Evaluating e-research

We had a very interesting discussion last week at the e-Humanities Group of the Royal Netherlands Academy of Arts and Sciences. The problem I presented is how to evaluate e-research, the newly emerging style of scientific and scholarly research that makes heavy use of, and contributes to, web based resources and analytical methods. The puzzle is that current evaluation practices are strongly biased towards one particular mode of scientific output: peer reviewed journal articles, and within that set in particular those articles published in journals that are used as source materials for the Web of Science, published by ISI/Thomson Reuters. If scholars in the sciences, social sciences and humanities are expected to contribute to e-science and e-research, it is vital that the reward and accounting system in the universities do honour work in this area. Here is the link to the presentation "Evaluating e-Research".

International networks start to drive research

Networks of
collaborating scientists spanning the globe are increasingly shaping the research
landscape. The share of papers co-authored by researchers from different
countries is steadily growing. More than one third of the papers is now based
on an international collaboration, up from one quarter fifteen years ago. On
top of this, these internationally co-authored papers have a higher citation
impact. Each foreign partner in a paper increases its potential to be cited up
to a tipping point of approximately 10 countries. The dynamics of these
international networks together with sustained investments in scientific
research by an increasing number of countries produce a much more multipolar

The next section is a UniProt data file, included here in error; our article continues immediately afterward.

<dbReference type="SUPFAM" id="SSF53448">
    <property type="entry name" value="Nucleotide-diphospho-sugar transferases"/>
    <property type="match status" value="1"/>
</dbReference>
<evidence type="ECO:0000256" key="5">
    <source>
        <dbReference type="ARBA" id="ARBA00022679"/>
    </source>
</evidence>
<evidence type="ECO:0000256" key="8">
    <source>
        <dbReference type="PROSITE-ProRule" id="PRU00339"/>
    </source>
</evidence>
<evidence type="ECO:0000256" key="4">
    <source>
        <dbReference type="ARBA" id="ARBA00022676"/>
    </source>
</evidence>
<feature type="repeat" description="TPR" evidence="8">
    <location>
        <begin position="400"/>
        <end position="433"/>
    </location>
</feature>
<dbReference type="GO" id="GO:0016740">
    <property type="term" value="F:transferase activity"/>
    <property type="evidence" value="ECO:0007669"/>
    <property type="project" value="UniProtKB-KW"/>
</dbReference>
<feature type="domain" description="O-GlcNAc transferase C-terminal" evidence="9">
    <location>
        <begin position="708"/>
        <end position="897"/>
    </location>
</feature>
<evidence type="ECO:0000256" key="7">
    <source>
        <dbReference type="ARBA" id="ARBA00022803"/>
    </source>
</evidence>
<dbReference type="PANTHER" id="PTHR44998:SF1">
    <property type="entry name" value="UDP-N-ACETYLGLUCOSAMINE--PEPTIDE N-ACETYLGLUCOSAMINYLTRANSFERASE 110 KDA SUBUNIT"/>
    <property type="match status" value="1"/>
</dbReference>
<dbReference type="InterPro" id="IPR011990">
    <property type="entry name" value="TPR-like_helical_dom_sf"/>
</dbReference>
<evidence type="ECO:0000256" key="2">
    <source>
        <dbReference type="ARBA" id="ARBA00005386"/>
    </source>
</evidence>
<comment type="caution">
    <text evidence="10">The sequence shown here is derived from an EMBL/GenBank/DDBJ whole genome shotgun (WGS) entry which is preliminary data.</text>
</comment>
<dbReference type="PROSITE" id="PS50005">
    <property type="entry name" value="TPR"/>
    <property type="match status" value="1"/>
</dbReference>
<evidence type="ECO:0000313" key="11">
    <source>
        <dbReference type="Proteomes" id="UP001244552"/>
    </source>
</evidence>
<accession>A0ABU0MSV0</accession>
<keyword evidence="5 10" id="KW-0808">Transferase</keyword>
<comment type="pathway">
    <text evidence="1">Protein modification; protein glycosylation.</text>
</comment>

world. Not surprisingly, China is rising fast. Ranking countries on the number
of scientific papers produced, China is now number 2 with a share of 10 % of the
international scientific production. It is expected to become number 1 within a
few decades. Brazil and India are also emerging as powerful players on the
international scene. But the rise of new scientific centres is not restricted
to the BRICS countries. In the Middle East, both Turkey and Iran are investing
strongly with an enormous growth of authors and papers as a result. While Iran
published a bit more than 700 papers in 1993, in 2008 this was already more
than 13 thousand. Turkey published in 2008 four times as much as in 1996 and
its number of researchers has grown by 43 %. Still, the current heavyweights
are dominating the rankings based on citation numbers. With a decreasing share
in total publications (down from 26 top 21 %), the United States still attracts
the majority of citations, more than 30 % of all publications cite work
originating in the United States. Chinese papers have significantly less
impact: with 10 % of the share of papers, the Chinese collect only 3 % of the


These are
some of the highlights of the recent report of the Royal Society (UK),